Weapons bazooka1

M9 Bazooka

Bazooka is the common name for a man-portable rocket launcher widely fielded by the US Army. Also referred to as the "Stovepipe", the innovative bazooka was amongst the first-generation of rocket propelled anti-tank weapons used in infantry combat. Featuring a solid rocket motor for propulsion, it allowed for high explosive (HE) and high-explosive anti-tank (HEAT) warheads to be delivered against armored vehicles, machine gun nests, and fortified bunkers at ranges beyond that of a standard thrown grenade or mine. The universally-applied nickname arose from the M9 variant's vague resemblance to the tubular musical instrument of the same name invented and popularized in the 1930s by US comedian Bob Burns. An alternative etymology ascribed the name to the unique sound the weapon made when fired.

During the war, German armed forces captured several bazookas in early North African encounters and, recognizing the inherent advantages of the design, soon reverse engineered their own version, increasing the warhead diameter to 8.8 cm (amongst other minor changes) and widely issuing it as the Raketenpanzerbüchse "Panzerschreck" ("Tank terror").[2]

Due to the novelty and easy recognition of the name, the term "bazooka" continues to be used informally as a genericized term to refer to any shoulder-launched missile weapon.

Usage by the MarinesEdit

The bazooka was a marvel of science and engineering—the world's first shoulder fired antitank rocket. Using a shaped charge rocket, it was a powerful weapon that enabled Marines and Soldiers to defeat enemy armor and field fortifications. Of vital importance was the bazooka's simplicity of operation and maintenance in the most rugged combat conditions.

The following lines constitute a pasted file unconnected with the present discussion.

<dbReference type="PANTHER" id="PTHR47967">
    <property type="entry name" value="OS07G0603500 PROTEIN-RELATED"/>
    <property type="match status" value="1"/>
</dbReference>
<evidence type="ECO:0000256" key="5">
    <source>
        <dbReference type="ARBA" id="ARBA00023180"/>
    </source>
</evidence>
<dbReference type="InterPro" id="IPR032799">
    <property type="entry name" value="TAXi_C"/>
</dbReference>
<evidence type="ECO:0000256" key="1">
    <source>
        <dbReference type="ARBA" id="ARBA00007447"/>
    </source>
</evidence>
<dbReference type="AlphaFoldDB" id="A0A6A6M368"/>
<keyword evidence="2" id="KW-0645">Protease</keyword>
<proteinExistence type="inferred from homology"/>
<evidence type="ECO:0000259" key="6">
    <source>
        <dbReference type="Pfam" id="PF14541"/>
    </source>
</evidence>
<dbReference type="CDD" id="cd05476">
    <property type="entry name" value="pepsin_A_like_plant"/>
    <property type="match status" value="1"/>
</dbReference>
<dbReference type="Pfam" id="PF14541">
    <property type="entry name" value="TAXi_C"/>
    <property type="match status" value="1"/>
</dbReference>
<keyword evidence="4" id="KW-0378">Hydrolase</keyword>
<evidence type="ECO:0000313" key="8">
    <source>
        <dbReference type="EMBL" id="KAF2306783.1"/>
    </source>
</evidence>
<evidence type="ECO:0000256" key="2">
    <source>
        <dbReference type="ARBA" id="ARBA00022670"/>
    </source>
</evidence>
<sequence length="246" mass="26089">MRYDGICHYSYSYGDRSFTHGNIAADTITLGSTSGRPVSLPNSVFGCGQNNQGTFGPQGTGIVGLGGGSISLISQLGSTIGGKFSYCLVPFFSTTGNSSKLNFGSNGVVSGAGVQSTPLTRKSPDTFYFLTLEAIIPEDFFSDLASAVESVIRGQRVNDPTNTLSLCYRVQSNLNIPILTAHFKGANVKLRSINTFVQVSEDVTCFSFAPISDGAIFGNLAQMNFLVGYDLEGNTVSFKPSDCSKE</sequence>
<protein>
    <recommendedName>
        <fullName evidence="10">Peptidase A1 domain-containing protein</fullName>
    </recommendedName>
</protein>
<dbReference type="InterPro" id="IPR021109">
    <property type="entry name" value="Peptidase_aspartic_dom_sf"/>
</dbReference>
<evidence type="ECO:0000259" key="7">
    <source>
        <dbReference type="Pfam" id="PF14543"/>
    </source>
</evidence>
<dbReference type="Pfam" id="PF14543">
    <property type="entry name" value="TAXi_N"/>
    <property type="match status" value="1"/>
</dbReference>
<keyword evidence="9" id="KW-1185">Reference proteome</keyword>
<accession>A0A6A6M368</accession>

In common with many famous weapon systems, the bazooka had a father. He was Robert Goddard, the father of American rocketry and genius inventor. Dr. Goddard developed the basic idea for the infantry rocket launcher during the First World War. With the armistice in 1918, work on this weapon project was shelved, but not before Goddard demonstrated it at Aberdeen Proving Grounds two days before the end of the war.

In the interwar years, tank-killing capability for the infantryman came from large caliber antitank rifles. As tanks became more heavily armored, these rifles were less and less effective. With the coming of war in 1939, the US Army Ordnance Department began a top secret development program to give the infantryman a self-contained tank-killing weapon. The bazooka took advantage of a revolutionary principle called the Munroe effect. A shaped charge warhead focused the explosive energy to shoot a plasma jet through the armor plate of an enemy tank.

In June 1942, the US Army officially adopted the Launcher, Rocket, Antitank, M1. General Electric built the first 5,000 weapons in a crash program to equip Army troops for the North African campaign. When Soldiers first got their first look at the rocket launcher, they dubbed it "the bazooka" after a musical instrument developed by entertainer Bob Burns.

In June 1943, the 1st Corps Experimental Rocket Platoon was formed with the mission of testing and evaluating the new bazooka. A detachment from the platoon participated in the Choiseuel diversion with the 2nd Parachute Battalion from 28 October–3 November 1943. This was the first time Marines used the bazooka in combat. A detachment for the experimental rocket platoon went in with the Marine forces during the Bougainville operation in October 1943. The official history made note of this deployment— "The 2.36 inch antitank bazooka was used on enemy emplacements on Hellzapoppin Ridge, but the crews were unable to get close enough for effective work."